The Sun is at it again. I saw a small item in today’s paper copy reporting that it will be -15°C by the end of the week, and that it will stay like this until the end of March. Oddly, the front page of the online version’s UK news has a story about how plants are blooming a month early, since spring is on the way.
I’m not sure quite what it is they’re trying to get at, since this winter has not been uncharacteristically cold, mild, wet, or dry. It’s been a bit of all those things, just like British winters tend to be.
And this is why I wanted in on the ground floor! All The Sun’s blather about snow over the last fortnight came to nothing. Even places which had any barely saw more than a centimetre (for Brexiters, that’s about three eighths of an inch). And as for it being colder than on the dark side of the moon until the end of March, today the temperature ranged from lows of around 7°C to highs of 10°C, and the forecast – the proper forecast from the Met Office and not some two-bit amateur outfit using seaweed and pine cones – is for temperatures as high as 12°C into the middle of next week.
Fair enough, we have had quite a bit of rain today which, after all, is only unfrozen snow, but still not quite the new Ice Age that The Sun was assuring us was underway.
The Met Office has revealed the names it will be assigning to storms during 2017/18. Here they are:
You could just leave it at that. If you’re like me, though, you might see something a little more sinister.
Once upon a time, hurricanes were always given female names. In our modern PC world, though, this is totally unacceptable, and nowadays they use a mixture of male and female names. I believe that they alternate – so one hurricane will be female, the next male, the next female, and so on.
The Met Office – which started naming “storms” in the UK last year – has been giving them both male and female names from the start. As you know, all science in the UK simply has to involve children (and people with the kinds of children), which explains why you get names like Oisin and Wilbert.
I mean, there have been about six people named Wilbert in the last 100 years. Most of them are dead (a bit like the name, really), and those who aren’t nearly are. And although Oisin is apparently a top choice for Irish language boys’ names in Ireland, I can honestly say that the only time I’ve ever come across it is in ancient Irish literature (Oisin was the son of Fionn MacCool) through one of my favourite bands, Horslips.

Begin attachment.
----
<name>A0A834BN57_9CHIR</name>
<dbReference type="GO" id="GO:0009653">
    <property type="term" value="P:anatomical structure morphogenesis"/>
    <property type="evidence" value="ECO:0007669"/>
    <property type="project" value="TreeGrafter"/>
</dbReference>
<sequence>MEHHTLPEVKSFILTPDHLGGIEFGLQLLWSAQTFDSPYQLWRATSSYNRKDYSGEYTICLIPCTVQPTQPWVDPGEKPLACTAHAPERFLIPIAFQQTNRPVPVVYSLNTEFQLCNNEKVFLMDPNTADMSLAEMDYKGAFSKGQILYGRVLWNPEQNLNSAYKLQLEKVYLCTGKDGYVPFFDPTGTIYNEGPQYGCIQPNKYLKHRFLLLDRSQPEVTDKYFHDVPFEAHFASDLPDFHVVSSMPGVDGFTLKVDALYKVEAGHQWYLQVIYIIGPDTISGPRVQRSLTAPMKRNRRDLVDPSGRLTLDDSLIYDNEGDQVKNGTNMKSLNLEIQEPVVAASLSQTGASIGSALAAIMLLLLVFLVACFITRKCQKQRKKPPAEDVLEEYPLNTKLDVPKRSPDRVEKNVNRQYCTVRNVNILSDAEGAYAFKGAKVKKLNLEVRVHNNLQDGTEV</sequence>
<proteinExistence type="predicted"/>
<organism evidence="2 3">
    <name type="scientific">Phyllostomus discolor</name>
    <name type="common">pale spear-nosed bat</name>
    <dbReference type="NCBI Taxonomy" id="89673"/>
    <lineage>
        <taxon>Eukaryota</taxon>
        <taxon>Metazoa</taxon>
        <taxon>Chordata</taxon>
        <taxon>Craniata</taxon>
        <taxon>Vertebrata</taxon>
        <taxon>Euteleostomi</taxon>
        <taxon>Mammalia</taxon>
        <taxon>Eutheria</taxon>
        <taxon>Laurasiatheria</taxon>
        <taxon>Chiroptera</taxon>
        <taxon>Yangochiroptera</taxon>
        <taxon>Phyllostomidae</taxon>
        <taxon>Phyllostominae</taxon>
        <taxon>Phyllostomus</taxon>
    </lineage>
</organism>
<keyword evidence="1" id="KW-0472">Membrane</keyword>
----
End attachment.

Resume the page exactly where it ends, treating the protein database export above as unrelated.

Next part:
The sinister part to my mind is that there are 11 male names and only 10 female ones. Can you imagine the uproar and demands for resignations that would follow if it was the other way around? And I reckon it’s only a matter of time before they start naming them retrospectively – or renaming them after the event – so that damaging ones don’t go down in history as having female names.
I’d bet money that someone somewhere has already raised that one in a meeting.
The BBC website is full of stories today about how poor Londoners and Home Counties residents had some heavy thunderstorms yesterday. Apparently, “one month’s worth of rain fell on London is less than 24 hours.” A prominent table shows how Reading had 20mm of rain, Hampton 41mm, and Farnborough 46mm.
Mmmm. Just in case they missed it, Nottingham had a recorded total of 55mm of rain over three days between 14-16 June (20mm was recorded on 15 June). There is only one Met Office station up here, at Watnall, and the heaviest localised rainfall was definitely not there, and actual rainfall at such locations was certainly much higher. Many homes and businesses were flooded. But that never got into the news headlines. And all this applied to areas of Leicestershire, Derbyshire, and South Yorkshire.
There are a couple of dozen Met Office stations in and around London – or what is considered to be “London” when the media is reporting things. The rainfall figures from yesterday are much less likely to have missed any extreme localised events.
As the title says, all that matters is London. No one else exists on the front pages.
They’ve been naming hurricanes (all right, cyclones) for years. They all used to have female names, but someone somewhere decided that this was sexist and now they alternate between male and female. Apparently, they have six lists for the North Atlantic, each list comprising names beginning with the letters A-W, but excluding Q and U. Usually, they only have to use about half of the names each year.
Britain has decided to get in on the act and has begun naming our storms, but in true British style they opened it up to the public – no doubt with prizes being awarded to the best papier mâché models, covered in glitter and dried spaghetti. As a result, possible names include: Clodagh, Frank, Gertrude, Desmond, Henry, Imogen, Jake, Katie, Eva, Lawrence, Mary, Nigel, Orla, Phil, Rhonda, Steve, Tegan, Vernon and Wendy. We’ve already had Barney, Eva, and Abigail, while Frank recently strutted his stuff. You just KNOW that the names relate to relatives and children of typical Daily Mail readers.
Laughably, virtually every storm cloud that comes across bringing rain or wind is getting named at the moment. At this rate we’re going to need another twenty names before the end of the winter.
(Obviously, this does not detract from the problems those whose homes were flooded are having to cope with).